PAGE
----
As the war begins, the hero, James Quincy, returns from his exile. The outlines of the story that follows are familiar to us from a dozen historical epics and myths -- and Turner makes the story interesting in its own right --but he embeds it in a cultural context which isn't just a familiar one in disguise, and uses it to illuminate that context.

"The New World" is an ambitious work and, in my opinion, Frederick Turner pulls off what he set out to accomplish: He's written good science fiction while creating and presenting a possible future in a way that a novel could not have accomplished.

"Genesis" (***), Turner's second epic poem, is more ambitious than "TheNew World", and perhaps for that reason falls somewhat short. It's more ambitious partly by virtue of being placed closer to home, beginning as it does half a century in our future. This is a future in which the Ecotheistic Church -- formed from a merger of Green politics and religious fundamentalism -- is becoming a major force. Its belief that human intervention in nature is evil is making it increasingly difficult for the sciences -- especially the biosciences -- to flourish. Against this background, a secret operation is launched to terraform Mars. (No, it's not another "Red Mars". For one thing, it was written in 1988. For another, Turner is working to mythologize the actors, not to give them depth.)

The poem culminates with the birth, on Mars, of the Sybil, who preaches the first offworld revelations. Which brings in the other aspect in which this poem is more ambitious than the first. "The New World" is a heroicepic, and we see the world of the twenty-fourth century through the lives and actions of its heroes. "Genesis" is a gospel, written the obligatory decades after the fact, a tale of prophets and traitors, conflicting philosophies, miracles and revelations. That makes it a tough sell, as far as much of its intended audience is concerned. That includes me, I suppose: I found the final section, in which the Sybil's story is told, disappointing after the the first four, which focused upon the greening of Mars, and upon the people who fought for or against it. It's still a powerful epic, but I'd suggest reading "The New World", and seeing how you like it, before tackling "Genesis.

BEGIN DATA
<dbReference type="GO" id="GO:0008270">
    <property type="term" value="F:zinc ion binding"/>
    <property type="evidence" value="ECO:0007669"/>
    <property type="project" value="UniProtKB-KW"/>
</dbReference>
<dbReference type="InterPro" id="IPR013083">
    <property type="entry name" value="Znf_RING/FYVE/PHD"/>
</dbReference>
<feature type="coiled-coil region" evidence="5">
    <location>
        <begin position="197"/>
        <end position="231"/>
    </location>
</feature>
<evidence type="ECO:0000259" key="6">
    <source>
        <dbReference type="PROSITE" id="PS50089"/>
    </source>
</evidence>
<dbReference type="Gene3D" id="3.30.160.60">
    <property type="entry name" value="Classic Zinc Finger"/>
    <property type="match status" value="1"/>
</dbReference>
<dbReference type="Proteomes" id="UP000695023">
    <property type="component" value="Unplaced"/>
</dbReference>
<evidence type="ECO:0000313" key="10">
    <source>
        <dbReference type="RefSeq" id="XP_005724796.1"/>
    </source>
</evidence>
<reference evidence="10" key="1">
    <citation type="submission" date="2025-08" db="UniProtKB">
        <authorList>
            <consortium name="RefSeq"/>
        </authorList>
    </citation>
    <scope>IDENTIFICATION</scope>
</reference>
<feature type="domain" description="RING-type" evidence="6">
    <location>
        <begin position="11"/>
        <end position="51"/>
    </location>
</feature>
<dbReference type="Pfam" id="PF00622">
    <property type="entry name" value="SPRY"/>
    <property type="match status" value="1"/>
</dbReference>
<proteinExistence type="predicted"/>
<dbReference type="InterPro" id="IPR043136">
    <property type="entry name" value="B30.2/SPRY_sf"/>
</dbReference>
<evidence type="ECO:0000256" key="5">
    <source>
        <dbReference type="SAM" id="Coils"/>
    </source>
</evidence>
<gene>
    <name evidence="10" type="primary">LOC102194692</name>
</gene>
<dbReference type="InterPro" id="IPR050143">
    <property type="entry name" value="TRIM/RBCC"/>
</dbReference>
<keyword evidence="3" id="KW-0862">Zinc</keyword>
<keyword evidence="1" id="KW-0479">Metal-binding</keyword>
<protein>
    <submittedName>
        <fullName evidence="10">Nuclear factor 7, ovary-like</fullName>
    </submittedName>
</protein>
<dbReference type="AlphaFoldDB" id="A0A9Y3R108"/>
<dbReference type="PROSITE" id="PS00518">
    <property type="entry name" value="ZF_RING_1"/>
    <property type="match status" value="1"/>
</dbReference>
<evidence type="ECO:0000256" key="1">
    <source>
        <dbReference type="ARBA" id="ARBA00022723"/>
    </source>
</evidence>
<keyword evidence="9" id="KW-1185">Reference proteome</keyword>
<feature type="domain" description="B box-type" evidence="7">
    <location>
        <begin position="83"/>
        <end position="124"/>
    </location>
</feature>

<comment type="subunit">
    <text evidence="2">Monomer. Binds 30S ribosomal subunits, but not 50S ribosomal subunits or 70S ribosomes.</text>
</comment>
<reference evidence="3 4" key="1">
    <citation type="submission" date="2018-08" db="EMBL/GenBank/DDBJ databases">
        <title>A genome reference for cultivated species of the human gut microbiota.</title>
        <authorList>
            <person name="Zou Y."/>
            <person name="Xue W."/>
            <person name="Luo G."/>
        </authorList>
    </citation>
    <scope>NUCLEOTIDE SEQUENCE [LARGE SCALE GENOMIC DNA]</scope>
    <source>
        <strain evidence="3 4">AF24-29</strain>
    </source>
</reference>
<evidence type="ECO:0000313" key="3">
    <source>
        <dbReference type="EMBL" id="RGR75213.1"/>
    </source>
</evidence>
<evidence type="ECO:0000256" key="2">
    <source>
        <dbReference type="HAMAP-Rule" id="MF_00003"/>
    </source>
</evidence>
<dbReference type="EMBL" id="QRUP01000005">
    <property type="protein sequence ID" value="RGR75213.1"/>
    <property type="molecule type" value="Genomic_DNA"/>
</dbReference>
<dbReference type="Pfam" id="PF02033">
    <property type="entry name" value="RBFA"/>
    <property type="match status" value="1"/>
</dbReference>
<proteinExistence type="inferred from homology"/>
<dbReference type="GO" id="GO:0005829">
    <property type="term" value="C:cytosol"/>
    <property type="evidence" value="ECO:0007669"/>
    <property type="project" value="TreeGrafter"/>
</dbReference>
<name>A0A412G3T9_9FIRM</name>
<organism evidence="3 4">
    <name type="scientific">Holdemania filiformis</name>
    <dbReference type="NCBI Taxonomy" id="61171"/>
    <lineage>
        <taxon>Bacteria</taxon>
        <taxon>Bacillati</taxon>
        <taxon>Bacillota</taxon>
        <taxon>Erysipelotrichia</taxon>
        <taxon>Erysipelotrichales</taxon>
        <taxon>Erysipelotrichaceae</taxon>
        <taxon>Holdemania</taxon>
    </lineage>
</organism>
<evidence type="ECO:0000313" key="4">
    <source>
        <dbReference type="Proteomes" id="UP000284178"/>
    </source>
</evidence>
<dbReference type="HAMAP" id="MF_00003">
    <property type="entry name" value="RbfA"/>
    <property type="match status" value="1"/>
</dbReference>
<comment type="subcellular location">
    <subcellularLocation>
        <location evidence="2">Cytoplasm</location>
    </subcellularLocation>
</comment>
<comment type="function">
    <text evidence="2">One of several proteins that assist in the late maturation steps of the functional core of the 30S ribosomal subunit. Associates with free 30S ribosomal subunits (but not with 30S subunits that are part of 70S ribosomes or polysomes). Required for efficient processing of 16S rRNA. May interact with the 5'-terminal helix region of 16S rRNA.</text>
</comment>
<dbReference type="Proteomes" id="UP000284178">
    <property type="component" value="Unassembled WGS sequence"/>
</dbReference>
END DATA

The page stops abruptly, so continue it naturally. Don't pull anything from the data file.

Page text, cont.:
What Frederick Turner does in both books is world building, but it's world building in a much more interesting sense than that of giving the natives quaint customs, making sure the economy makes sense, and trying to create a culture that isn't too obviously cloned from a familiar one. This is world building in the sense of "tomorrow might be different". Most important, if tomorrow is different, the people who inhabit it will also be different -- not just villains who are caricatures of our villains and heroes whose attitudes and beliefs are idealizations of our own.

%A Turner, Frederick
%T The New World. An Epic Poem
%I Princeton University Press
%D 1985
%G ISBN 0-691-06641-8 (hc)
%G ISBN 0-691-01420-5 (pbk)
%O $9.95 (pbk, 1985)
%P 182 pages (plus intro)

%T Genesis. An Epic Poem
%I Saybrook Publishing co.
%O (Distributed by W.W. Norton)
%D 1988
%G ISBN 0-933071-24-B (hc)
%G ISBN 0-933071-26-4 (pbk)
%O $19.95 (hc), $9.95 (pbk)
%P 303 pages

Dani Zweig